catapult magazine

catapult magazine

Vol 3, Num 1 :: 2004.01.02 — 2004.01.15


Music 2003

What was the soundtrack of your life in 2003?

*cino staff picks: Many albums, songs and recordings served as accompaniment for the drama of our lives this year, but some music was played more than the rest. In particular, Over the Rhine’s Ohio, Radiohead’s Hail to the Thief, anything by Johnny Cash and The Rolling Stones, Bjork’s Vespertine, and for Christmas, The Blind Boys of Alabama and Vince Guaraldi’s A Charlie Brown Christmas.

S.C.: Kevin So, Along the Way—I came across this CD this summer, just in time to teach about Asian American literature to my English 11 classes. Though they didn’t always appreciate it, it was a wonderful experience for me to take these words that expressed so well the struggle of being Asian American.

D.D.: Jason Upton, Remember—EVERYONE, and I mean EVERYONE, must listen to this at least once.

G.S.: With the help of our daughters, we discovered newgrass in 2003. I think we probably played more Nickel Creek and Alison Krauss than anything else on our CD player. Late in the year I listened—once, carefully—to Bruce Springsteen’s 2002 The Rising, and cried my eyes out, which counts for something. Early in the year, I received as a gift from my brother the Dutch singer/songwriter Stef Bos’s Van Mpumalanga tot die Kaap, a most melancholy album of mourning for Africa, and for the loss of “home” in various senses. Bos’s weaving together of the cabaret traditions of Brecht and Brel with the sounds of African pop, and a smattering of rock, is probably my favourite music in 2003.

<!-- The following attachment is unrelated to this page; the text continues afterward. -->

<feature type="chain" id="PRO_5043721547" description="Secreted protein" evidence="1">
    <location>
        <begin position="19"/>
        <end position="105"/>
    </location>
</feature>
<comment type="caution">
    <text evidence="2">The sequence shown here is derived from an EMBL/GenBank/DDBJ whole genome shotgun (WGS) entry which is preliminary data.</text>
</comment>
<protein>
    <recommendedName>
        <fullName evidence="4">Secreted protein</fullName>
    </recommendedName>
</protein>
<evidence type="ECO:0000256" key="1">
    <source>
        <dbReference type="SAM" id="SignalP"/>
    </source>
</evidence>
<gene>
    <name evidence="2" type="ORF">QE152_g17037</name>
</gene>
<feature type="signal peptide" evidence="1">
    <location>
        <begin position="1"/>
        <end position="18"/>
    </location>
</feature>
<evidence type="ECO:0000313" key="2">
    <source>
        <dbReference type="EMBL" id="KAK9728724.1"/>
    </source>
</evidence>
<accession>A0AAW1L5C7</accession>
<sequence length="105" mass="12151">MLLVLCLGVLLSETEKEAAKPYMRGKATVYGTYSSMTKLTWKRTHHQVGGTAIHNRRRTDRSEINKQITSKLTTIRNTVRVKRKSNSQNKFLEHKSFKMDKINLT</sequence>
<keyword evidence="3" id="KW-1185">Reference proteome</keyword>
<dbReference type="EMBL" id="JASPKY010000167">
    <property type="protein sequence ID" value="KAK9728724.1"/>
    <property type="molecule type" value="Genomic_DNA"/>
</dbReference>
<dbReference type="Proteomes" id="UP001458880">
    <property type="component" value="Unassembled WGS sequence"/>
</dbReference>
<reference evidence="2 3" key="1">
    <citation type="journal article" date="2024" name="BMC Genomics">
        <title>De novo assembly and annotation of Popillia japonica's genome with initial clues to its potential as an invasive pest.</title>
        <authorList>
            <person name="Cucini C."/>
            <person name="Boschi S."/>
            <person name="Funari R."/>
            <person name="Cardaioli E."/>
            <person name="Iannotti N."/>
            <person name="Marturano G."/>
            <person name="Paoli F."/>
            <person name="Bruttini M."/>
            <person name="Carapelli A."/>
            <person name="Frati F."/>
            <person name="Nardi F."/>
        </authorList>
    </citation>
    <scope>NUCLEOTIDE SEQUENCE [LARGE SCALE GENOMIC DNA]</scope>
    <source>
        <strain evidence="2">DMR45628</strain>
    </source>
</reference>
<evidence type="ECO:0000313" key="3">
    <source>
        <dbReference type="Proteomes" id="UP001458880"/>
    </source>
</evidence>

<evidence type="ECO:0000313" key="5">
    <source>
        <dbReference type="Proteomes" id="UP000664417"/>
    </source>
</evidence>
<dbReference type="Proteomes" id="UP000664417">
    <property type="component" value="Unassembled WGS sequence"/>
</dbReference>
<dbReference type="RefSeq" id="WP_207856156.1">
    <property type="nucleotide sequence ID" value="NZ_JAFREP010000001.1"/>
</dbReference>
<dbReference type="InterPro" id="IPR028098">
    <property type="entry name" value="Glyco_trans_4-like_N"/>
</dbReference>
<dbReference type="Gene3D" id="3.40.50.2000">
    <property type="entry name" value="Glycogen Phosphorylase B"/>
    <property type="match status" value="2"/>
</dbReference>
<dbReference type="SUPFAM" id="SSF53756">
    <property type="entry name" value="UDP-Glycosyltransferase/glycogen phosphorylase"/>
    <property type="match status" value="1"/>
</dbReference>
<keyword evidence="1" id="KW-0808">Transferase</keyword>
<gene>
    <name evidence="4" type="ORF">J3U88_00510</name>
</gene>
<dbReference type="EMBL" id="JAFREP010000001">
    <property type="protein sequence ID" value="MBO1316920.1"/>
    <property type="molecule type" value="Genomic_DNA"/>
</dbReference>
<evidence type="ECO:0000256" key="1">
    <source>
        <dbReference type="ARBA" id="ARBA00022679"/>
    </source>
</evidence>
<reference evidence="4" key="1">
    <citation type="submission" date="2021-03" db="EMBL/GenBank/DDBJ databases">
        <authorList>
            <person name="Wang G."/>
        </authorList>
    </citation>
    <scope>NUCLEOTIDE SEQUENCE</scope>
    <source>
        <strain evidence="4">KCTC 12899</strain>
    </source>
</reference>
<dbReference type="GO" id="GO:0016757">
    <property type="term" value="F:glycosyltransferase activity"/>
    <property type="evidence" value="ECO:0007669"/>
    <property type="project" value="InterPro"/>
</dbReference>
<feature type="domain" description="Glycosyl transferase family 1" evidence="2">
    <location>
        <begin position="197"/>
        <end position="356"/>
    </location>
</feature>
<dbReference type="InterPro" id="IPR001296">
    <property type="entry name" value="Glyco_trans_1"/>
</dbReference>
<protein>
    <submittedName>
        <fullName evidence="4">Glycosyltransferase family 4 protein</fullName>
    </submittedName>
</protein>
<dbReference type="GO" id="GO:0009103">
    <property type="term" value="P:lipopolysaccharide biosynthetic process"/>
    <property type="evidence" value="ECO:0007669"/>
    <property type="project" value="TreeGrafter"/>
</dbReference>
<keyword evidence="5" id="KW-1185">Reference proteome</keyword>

J.V.: Cold Mountain—T-Bone Burnett’s renditions of civil war era ballads and hymns proved refreshing and inspiring as the historic music jumped back to life in a way that seems strangely relevant to our lives today. Taking the listener beyond the tired three-chord commotion of power rock and roll, the album delivers a legacy and forgotten art to the champions of acoustic American music—our forefathers.

What was the best concert experience you had this year? What made it so special?

*cino staff picks: Michelle Shocked, at the Image Journal of Arts and Religion Conference in Seattle—She turned a brightly lit, sterile room full of academics and Christian intellectuals into a cozy, intimate house of praise and fellowship among fellow brothers and sisters of Christ. There was a moment, about three or four songs in, when the whole feeling of the place changed, and when Michelle felt it happen, the music changed, too. We could really feel the Spirit of God come upon us, but it took the right kind of music to welcome it in.

And nothing this year can compare with the gathering of Christian musicians at the first annual Festival of Faith and Music at Calvin College. David Bazan sang some new songs and messed up an old favorite (“Be Thou My Vision”). David Eugene Edwards of 16 Horsepower sang his dark songs next to the Danielson Family’s zany ones, and it all ended with several beautiful songs presented by Linford and Karin of Over the Rhine. It was great to see the diversity of music made by Christians all on one stage in one night.